UEFA President Michel Platini "wants to expand the World Cup finals from 32 to 40 teams in the most significant change to the tournament’s format in two decades," according to Matt Dickinson of the LONDON TIMES. Platini said that he is "confident his proposal will be voted through" by FIFA. Platini: "It’s good for everybody." Platini has "already conducted a study into the expansion which, he says, shows that the tournament would need only an extra three days from the present 31 to accommodate an additional group game." His "unexpected move is a direct response to pressure" from FIFA President Sepp Blatter to cut the number of European teams "in favour of Africa and Asia." Blatter "recently spoke of Africa, which has five finalists from 54 nations, being 'woefully under-represented' compared with Europe, which has 13 finalists out of 53." With what he "regards as a neat political sidestep," Platini expects Blatter to find it impossible to "resist his idea to ­increase the representation from every continent, starting at the 2018 World Cup in Russia." Platini said, "I totally agree with Mr. Blatter that we need more African and Asian [countries]. But instead of taking away some European, we have to go to 40 teams in the World Cup. We can add two African, two Asiatic, two American, one Oceania and one from Europe. I support this idea totally." Platini added that FIFA had "grown by more than 60 associations between 1975 and 2002 and increasing the size of the World Cup would better reflect the number of nations." Platini's plan is "to be set against a political backdrop of growing tension between Blatter and Platini, former allies who could be rivals" for the FIFA presidency in '15. Platini: "Mr. Blatter speaks against Europe always. Why? Because we are beautiful, because we are rich, I don't know" (LONDON TIMES, 10/28). In London, Rory Smith wrote that Platini's expansion plan has been greeted with "cautious enthusiasm" by FIFA's executive committee, "with the emphasis firmly on the cautious." FIFA VP Jim Boyce said he would be “very interested” to hear the plan, but history "will teach Platini that there is a long road ahead if his grand vision is to become reality." Boyce said, “I would be very interested to hear what he has to say. It is not something I have heard mentioned but it is certainly something I would give my full ­consideration to, once I have the full ­details of Platini’s proposal.” There is, though, "a degree of scepticism about the Frenchman’s motives," inside and outside of FIFA. At the Zurich headquarters, there is a belief that the plan "is a rather transparent attempt to curry votes ahead of a potential election for president in 2015." From the outside, the plan has been greeted "largely as a ­further example that FIFA’s primary concern is not the good of the game, but its own bottom line" (LONDON TIMES, 10/29).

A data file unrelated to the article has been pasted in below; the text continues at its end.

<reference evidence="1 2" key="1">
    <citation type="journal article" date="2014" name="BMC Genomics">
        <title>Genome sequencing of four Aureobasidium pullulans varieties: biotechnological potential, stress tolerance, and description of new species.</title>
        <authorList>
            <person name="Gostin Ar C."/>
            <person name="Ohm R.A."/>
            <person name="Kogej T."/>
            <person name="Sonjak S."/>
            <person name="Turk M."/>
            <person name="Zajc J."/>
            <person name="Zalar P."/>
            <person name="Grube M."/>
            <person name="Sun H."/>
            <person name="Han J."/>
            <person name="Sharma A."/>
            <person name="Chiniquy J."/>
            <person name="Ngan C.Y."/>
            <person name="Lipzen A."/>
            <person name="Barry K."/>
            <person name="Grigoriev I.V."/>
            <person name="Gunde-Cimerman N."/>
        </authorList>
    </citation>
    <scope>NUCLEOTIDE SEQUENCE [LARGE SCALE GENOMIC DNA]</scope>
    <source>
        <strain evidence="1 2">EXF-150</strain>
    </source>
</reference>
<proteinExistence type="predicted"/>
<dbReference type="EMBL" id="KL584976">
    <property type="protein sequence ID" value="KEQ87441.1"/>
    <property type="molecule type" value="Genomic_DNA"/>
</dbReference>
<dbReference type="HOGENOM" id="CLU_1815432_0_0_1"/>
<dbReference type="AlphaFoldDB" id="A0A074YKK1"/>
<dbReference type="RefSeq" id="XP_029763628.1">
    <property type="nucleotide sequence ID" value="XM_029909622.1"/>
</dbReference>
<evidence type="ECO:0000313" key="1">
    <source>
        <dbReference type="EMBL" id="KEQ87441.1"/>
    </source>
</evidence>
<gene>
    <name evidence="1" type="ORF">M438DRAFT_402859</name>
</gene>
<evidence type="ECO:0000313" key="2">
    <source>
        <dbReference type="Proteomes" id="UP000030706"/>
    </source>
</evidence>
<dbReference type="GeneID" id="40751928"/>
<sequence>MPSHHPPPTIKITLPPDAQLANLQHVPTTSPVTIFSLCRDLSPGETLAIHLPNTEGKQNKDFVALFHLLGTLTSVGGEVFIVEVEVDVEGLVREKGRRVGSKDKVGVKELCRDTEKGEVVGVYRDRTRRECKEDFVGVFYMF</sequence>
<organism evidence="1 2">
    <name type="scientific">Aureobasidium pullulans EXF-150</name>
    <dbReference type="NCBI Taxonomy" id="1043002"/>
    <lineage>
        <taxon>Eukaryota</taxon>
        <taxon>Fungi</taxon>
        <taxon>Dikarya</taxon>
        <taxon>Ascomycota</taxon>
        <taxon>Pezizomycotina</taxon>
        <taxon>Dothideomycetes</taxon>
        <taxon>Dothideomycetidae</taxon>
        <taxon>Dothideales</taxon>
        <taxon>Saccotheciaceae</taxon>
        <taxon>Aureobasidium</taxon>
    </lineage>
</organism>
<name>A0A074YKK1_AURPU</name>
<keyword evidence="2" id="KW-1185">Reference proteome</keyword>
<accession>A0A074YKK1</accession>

A football fan in Colombia died during a fight between supporters of Colombian clubs Atlético Nacional and Independiente Medellín. This marked "the fifth football-related death in the country since September." The authorities "have not identified which team the deceased fan supported" (OLE, 10/28). ... An agreement with a seat supplier for the "Brazil 2014 World Cup stadium in Cuiaba has been reached, reducing the risk of missing December’s deadline" (ISPORTCONNECT, 10/28). ... Former Scottish League 1 Rangers Dir Dave King has "reiterated that he has not held discussions with the Scottish Football Association over the governing body's fit-and-proper person criteria, although he is confident he would pass the test." SFA CEO Stewart Regan said on Saturday that King's position "would only be considered if a formal request is made to accept his appointment to the Rangers board" (HERALD SCOTLAND, 10/28). ... Germany's sports court said on Monday that Bundesliga club Bayer Leverkusen's 2-1 win over Hoffenheim last week, which was helped by a phantom goal, "will not be replayed despite the ball going in through a hole in the netting." In a decision which the court admitted may not be satisfactory to fans, "the Hoffenheim appeal was rejected because there was at no point a violation of the rules by the referee" (REUTERS, 10/28).